Hey there, time traveller!
This article was published 16/5/2020 (499 days ago), so information in it may no longer be current.
Do you enjoy stories with a hint of dark magic, spells that threaten to trap you into a world of ancient sorcery? Then The Egyptian Mirror (Pajama Press, 288 pages, $24) by acclaimed Toronto author Michael Bedard is the book for you.
Bedard is best known for his book Redwork, which won the Governor General’s Literary Award. Here he blends historical fiction with the occult in a fantastic tale for ages 9-12 about an Egyptian mirror which has imprisoned the soul, or "ka," of an aging sorcerer.
When 13-year-old Simon makes friends with his elderly neighbour, a retired archeologist with a passion for collecting mirrors, he sets off a dangerous series of events.
Bedard builds a feeling of impending disaster that threatens Simon and his friend Abbey as they watch a strange woman and an unfriendly black dog move into the old man’s home.
Can Simon find the enchanted mirror and release the spirit before it destroys him?
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Book clubs, soccer clubs, art clubs — schools have endless choices. What about a club for kids who have had to move from far away?
The Homesick Club (Groundwood, 32 pages, $18), by Colorado author Libby Martinez and aimed at children ages 4-7, is exactly that; this picture book will appeal to any child who has had to move to a new location.
Monica is from Bolivia and her friend Hanna is from Israel. When they get a new teacher from Texas, they ask her to join their club, and Monica makes a delicious hummingbird cake, the teacher’s favourite. (The recipe is included.)
Martinez spent several years living in Spain, and may have wished for a "homesick club" of her own.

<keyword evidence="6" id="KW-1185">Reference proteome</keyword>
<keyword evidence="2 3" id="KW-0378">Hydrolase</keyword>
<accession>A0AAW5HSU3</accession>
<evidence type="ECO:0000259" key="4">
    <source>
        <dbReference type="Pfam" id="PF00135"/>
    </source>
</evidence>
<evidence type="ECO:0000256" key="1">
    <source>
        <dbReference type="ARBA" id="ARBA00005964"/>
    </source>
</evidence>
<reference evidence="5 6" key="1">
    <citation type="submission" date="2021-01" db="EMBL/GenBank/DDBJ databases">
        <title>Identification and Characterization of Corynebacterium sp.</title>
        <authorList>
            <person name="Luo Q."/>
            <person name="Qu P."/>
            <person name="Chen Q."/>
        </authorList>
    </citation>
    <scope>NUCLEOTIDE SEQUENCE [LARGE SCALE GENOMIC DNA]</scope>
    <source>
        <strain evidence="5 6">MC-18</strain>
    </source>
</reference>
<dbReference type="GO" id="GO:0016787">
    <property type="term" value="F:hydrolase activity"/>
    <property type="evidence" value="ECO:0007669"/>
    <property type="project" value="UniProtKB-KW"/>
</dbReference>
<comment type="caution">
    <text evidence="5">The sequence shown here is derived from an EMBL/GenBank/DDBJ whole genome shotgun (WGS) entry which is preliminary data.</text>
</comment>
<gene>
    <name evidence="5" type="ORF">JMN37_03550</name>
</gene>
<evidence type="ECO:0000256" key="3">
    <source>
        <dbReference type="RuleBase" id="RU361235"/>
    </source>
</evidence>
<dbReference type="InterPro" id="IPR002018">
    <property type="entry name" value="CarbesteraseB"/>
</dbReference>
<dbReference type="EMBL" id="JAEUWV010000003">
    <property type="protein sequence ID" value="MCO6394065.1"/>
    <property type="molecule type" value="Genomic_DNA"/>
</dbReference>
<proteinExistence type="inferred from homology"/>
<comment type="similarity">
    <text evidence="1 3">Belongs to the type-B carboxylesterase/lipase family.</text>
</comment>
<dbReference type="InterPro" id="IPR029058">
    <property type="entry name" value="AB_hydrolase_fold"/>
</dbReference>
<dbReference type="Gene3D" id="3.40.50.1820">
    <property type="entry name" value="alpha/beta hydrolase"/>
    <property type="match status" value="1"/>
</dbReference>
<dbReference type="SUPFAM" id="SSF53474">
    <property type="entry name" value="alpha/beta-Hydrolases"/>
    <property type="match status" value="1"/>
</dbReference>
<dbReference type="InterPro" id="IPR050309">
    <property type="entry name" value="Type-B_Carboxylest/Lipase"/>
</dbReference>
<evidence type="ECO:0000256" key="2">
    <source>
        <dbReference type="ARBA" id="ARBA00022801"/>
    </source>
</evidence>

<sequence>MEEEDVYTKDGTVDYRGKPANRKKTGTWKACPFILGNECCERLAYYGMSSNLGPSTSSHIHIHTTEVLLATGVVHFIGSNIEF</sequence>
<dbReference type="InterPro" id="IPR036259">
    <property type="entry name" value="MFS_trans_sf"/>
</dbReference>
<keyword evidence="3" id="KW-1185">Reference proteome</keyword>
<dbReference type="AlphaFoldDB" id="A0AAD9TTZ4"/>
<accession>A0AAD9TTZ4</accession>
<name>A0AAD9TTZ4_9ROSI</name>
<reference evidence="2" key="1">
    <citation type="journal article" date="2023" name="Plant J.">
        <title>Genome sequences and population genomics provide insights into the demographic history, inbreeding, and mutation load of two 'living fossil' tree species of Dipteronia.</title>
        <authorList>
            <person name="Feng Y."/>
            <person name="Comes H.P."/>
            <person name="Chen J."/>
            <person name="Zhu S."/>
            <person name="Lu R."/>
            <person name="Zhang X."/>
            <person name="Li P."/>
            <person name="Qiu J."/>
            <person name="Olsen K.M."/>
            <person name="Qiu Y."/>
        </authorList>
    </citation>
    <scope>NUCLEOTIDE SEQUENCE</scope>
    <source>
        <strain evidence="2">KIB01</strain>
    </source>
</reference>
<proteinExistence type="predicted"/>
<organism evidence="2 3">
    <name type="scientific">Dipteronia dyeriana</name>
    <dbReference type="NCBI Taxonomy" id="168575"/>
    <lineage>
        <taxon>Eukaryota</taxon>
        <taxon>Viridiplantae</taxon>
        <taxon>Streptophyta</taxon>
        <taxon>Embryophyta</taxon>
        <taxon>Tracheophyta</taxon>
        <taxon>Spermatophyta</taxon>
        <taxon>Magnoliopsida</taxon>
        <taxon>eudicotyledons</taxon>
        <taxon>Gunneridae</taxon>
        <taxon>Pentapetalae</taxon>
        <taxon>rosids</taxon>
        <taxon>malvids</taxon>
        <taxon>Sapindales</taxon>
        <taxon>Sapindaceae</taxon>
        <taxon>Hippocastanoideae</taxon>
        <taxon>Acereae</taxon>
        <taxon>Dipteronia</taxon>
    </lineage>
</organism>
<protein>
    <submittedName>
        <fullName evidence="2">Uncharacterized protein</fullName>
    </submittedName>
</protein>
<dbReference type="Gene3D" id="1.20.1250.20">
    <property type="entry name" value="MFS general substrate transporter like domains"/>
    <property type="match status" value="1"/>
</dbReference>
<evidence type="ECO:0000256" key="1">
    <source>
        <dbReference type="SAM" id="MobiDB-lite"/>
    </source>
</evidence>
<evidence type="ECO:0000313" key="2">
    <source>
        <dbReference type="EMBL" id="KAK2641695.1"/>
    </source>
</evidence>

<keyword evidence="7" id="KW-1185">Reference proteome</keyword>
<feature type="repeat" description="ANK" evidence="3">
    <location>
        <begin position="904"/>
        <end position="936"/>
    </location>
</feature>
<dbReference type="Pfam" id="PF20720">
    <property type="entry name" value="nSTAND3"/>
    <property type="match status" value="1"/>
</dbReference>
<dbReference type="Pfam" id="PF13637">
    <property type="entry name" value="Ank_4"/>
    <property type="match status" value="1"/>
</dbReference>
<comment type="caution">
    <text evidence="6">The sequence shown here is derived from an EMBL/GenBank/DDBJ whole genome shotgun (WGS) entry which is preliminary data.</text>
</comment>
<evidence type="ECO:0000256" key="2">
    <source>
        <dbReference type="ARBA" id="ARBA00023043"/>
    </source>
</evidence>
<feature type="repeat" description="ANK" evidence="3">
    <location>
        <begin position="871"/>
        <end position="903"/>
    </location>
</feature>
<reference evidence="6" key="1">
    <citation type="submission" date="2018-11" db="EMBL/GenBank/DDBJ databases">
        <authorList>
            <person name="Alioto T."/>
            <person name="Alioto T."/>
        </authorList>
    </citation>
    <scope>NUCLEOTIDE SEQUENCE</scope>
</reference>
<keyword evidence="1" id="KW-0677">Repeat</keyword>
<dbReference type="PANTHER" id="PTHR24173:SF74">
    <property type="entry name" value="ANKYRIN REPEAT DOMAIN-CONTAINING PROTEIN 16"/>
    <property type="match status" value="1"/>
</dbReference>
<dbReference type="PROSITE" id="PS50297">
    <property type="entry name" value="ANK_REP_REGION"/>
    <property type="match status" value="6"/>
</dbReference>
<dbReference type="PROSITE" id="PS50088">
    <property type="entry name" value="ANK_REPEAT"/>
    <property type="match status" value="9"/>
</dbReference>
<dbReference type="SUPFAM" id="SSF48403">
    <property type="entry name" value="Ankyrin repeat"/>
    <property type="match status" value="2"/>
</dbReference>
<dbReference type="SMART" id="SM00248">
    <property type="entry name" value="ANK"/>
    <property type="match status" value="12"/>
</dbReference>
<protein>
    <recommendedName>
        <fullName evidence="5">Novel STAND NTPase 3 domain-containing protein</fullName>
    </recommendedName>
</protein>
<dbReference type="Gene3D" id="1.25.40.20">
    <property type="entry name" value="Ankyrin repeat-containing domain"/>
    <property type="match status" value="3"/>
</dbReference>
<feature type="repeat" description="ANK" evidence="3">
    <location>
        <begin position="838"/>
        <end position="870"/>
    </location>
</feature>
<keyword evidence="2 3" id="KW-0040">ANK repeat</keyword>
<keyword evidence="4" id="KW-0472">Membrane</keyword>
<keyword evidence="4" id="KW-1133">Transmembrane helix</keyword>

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Have you ever heard of a Tasmanian Tiger? Believed to be extinct since 1936, these large mammals with tiger-like stripes were hunted remorselessly in Australia until they took refuge on the remote island of Tasmania.
In Music for Tigers (Pajama Press, 192 pages, $23) Toronto writer Michelle Kadarusman suggests how a single tiger might have survived, and created an incredible experience for a girl from Canada.
Louisa is sent from Toronto to spend the summer with an eccentric uncle in rural Tasmania. Passionate about her violin playing, she feels uneasy and lonely until she hears rumours of a tiger sighting on the nearby haunted island called Convict Rock. Faced with the imminent destruction of the rock as well as her uncle’s camp, Louisa finds an unexpected purpose for her music.
Kadarusman grew up in Australia and undoubtedly has heard rumours of modern-day sightings of this elusive creature. It makes for a good story in an unusual setting. Written for readers 8-12 years of age, especially animal lovers.
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Going Up! by Toronto author Sherry J. Lee (Kids Can Press, 40 pages, $20) is an attractive picture book for youngest readers (preschool to Grade 2). A variation on a counting book, kids will enjoy turning to the next number to see what happens next.
Sophie and her dad are invited to Olive’s birthday party on the 10th floor of their apartment building. As the elevator rises from floor to floor a wide variety of their neighbours get on: from bikers to musicians, whole families, single seniors and even a couple of dogs.
Anticipation increases as we wonder who will get on next and how they’ll find a spot. It’s a good reminder of the diversity of our country.
Much of the fun comes from the large and witty illustrations by Charlene Chuza, a Hamilton artist who grew up in Singapore where "she got used to squeezing into an elevator with many other people."
Helen Norrie is a local writer who has had lots of time recently to catch up on reading.